The pandemic has not just been a financial disaster, for many of course it’s been a health and well-being crisis too. All our lives have been turned upside down since March last year, and that’s likely to continue well into this year. The effects of Covid on some of those who developed symptoms will have persisted for some time and we wait to discover the effects of so-called Long Covid. For others the financial cost has been massive despite unprecedented government help and there will be a colossal hangover for the UK’s public finances. For many people in banking and insurance the world of work, has been changed, probably permanently.
According to a new report published by McKinsey’s Healthcare, a leading firm of management consultants, whilst many people are acquiring natural immunity through infection, new variants with enhanced transmissibility could see the number of people needed to be simultaneously immune to achieve herd immunity increasing to between 78% and 95% of the population over age 12. Assuming we don’t have to deal with a new strain of the virus which may reduce the efficacy of the vaccines, the expectation is that herd immunity will be achieved by September/ October 2021.
Last week we published some of the results from our second home working survey, the largest independent survey of staff attitudes to home working carried out in TSB
Some of the key results from our survey are as follows:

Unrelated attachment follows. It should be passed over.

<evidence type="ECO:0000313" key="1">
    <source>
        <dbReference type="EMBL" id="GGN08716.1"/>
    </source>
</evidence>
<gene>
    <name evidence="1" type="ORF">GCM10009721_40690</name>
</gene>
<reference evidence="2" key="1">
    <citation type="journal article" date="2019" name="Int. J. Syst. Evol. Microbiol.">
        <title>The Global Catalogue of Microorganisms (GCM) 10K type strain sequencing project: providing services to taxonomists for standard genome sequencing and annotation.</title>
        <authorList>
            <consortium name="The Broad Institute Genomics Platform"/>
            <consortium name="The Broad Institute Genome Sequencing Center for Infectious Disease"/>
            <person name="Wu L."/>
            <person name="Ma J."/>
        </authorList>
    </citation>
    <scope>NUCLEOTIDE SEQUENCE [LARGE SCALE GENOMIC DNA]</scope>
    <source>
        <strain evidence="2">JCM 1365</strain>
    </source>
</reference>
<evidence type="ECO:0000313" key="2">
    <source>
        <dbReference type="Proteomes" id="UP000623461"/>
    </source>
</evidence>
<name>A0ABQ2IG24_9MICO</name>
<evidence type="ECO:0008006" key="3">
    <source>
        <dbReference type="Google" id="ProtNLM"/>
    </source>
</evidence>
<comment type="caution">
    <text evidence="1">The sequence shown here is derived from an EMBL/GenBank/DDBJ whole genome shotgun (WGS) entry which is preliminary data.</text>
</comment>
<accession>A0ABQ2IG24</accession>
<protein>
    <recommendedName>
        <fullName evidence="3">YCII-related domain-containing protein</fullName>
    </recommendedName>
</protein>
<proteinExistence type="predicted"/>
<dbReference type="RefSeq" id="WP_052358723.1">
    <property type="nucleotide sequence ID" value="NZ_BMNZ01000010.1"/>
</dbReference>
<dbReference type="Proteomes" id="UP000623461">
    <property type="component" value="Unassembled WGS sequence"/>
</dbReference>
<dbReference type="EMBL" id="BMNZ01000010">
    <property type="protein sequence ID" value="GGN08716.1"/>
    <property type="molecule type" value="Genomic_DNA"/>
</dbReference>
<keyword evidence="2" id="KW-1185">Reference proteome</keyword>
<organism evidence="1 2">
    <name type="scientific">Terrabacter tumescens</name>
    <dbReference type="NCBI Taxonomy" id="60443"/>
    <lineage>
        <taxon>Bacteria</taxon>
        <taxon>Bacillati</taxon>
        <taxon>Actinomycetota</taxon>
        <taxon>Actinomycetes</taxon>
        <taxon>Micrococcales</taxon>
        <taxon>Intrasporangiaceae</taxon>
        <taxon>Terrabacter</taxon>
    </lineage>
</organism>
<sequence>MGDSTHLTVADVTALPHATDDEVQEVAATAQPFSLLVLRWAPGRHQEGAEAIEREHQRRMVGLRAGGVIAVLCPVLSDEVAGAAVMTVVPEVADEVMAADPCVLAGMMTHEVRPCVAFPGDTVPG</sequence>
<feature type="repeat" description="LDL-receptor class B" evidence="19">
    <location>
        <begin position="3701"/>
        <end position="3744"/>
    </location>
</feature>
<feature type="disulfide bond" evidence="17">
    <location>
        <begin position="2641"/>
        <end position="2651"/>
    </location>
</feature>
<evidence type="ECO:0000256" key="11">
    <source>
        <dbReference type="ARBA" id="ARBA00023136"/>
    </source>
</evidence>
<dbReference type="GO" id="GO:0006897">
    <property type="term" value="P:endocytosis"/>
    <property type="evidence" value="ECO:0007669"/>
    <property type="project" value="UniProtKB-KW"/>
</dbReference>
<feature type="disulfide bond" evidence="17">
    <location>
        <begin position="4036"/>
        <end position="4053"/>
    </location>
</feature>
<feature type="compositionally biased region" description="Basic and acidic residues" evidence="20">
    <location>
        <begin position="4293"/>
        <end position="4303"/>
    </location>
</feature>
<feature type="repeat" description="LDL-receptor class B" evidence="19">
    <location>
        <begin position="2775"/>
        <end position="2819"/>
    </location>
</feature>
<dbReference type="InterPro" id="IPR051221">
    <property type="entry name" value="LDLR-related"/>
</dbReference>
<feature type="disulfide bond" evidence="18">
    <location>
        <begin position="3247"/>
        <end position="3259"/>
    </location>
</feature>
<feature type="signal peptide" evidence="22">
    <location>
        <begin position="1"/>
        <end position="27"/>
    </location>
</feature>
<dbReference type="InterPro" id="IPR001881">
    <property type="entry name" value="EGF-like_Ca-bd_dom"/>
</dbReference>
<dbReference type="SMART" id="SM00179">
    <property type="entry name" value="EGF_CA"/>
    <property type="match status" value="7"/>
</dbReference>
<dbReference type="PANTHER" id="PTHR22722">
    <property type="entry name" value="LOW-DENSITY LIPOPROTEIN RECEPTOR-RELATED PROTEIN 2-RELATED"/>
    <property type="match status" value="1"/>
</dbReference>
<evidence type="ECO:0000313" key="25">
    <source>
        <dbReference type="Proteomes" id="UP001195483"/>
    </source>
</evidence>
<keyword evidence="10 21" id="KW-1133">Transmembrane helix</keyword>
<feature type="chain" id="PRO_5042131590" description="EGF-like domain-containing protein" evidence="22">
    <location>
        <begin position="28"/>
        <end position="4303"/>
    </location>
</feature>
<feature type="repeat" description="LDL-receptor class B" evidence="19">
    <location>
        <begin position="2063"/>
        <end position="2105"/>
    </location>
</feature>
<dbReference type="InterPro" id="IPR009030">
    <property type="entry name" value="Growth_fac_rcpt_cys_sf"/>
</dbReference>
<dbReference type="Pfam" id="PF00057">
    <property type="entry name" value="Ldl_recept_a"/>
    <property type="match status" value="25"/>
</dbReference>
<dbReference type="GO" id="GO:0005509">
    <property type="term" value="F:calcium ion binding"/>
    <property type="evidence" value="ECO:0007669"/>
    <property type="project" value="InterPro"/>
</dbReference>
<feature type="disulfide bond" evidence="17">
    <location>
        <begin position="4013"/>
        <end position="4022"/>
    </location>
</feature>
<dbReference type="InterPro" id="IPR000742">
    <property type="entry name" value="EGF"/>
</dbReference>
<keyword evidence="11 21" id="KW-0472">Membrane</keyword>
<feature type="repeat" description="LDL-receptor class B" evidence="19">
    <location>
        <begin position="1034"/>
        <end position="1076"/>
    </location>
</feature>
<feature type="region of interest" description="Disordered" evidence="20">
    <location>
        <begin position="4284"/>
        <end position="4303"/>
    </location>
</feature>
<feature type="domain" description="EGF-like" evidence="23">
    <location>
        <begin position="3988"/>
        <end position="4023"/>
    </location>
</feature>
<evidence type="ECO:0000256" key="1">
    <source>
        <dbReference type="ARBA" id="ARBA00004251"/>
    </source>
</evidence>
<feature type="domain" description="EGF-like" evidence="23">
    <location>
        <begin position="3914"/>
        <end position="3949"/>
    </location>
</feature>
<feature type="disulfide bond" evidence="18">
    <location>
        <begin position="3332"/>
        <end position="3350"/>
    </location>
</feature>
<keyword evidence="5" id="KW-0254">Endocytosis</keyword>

72% of respondents said that on average they were working more than 7 hours a day. That’s the kind of response we’ve seen from previous surveys on working hours in TSB. One of the drawbacks of working from home is that employees could feel the need to be “always on” – available to work at all hours of the day. And that’s something we need to avoid in TSB. Researchers at Atlassian, a developer of workplace software, looked at the behaviour of users in 65 countries. They recorded the first- and last-time people interacted with the software and found that from April and May onwards the working day in the UK was 30 minutes longer than it was in January and February. Interestingly, Israelis extended their working day by 47 minutes, longer than anywhere else. Working hours is something we will be monitoring going forward because what we don’t want to see is the working day getting progressively longer, especially for those who carry on working from home when the pandemic is over.
In order to understand the psychological effects of working from home we asked members to categorise their feelings using words such as “Happy”, “Anxious” and “Depressed” and the results show how members have become more concerned since the last survey. That’s not surprising given the length of time we’ve been in various stages of lockdown. In our latest survey, only 44% of respondents said they were happy; 21% down from our last survey. 17% of respondents said they were depressed; up from 11%.
86% of members responding said they had established a good work routine at home and 80% said that they had created a suitable workspace. Although, we know from comments from members that “work routines” and “suitable workspace” will be dependent on making sure that school age children are looked after during lockdowns.
Most importantly, 69% of members said they were able to maintain a healthy work life balance working from home.
39% of staff said they weren’t able to take regular breaks from work during the day. We need to drill down more to understand why that’s the case, but the bank needs to make sure that staff can take regular breaks.
For many people, working from home has been a period of self-reflection about life and what’s important. Only 7% of respondents said that they wanted to do something completely different from working for TSB once the pandemic is over. The figure in Lloyds was 9%.
Members with any questions on our survey results or on working from home should contact the Union’s Advice Team on 01234 716029 (choose Option 1).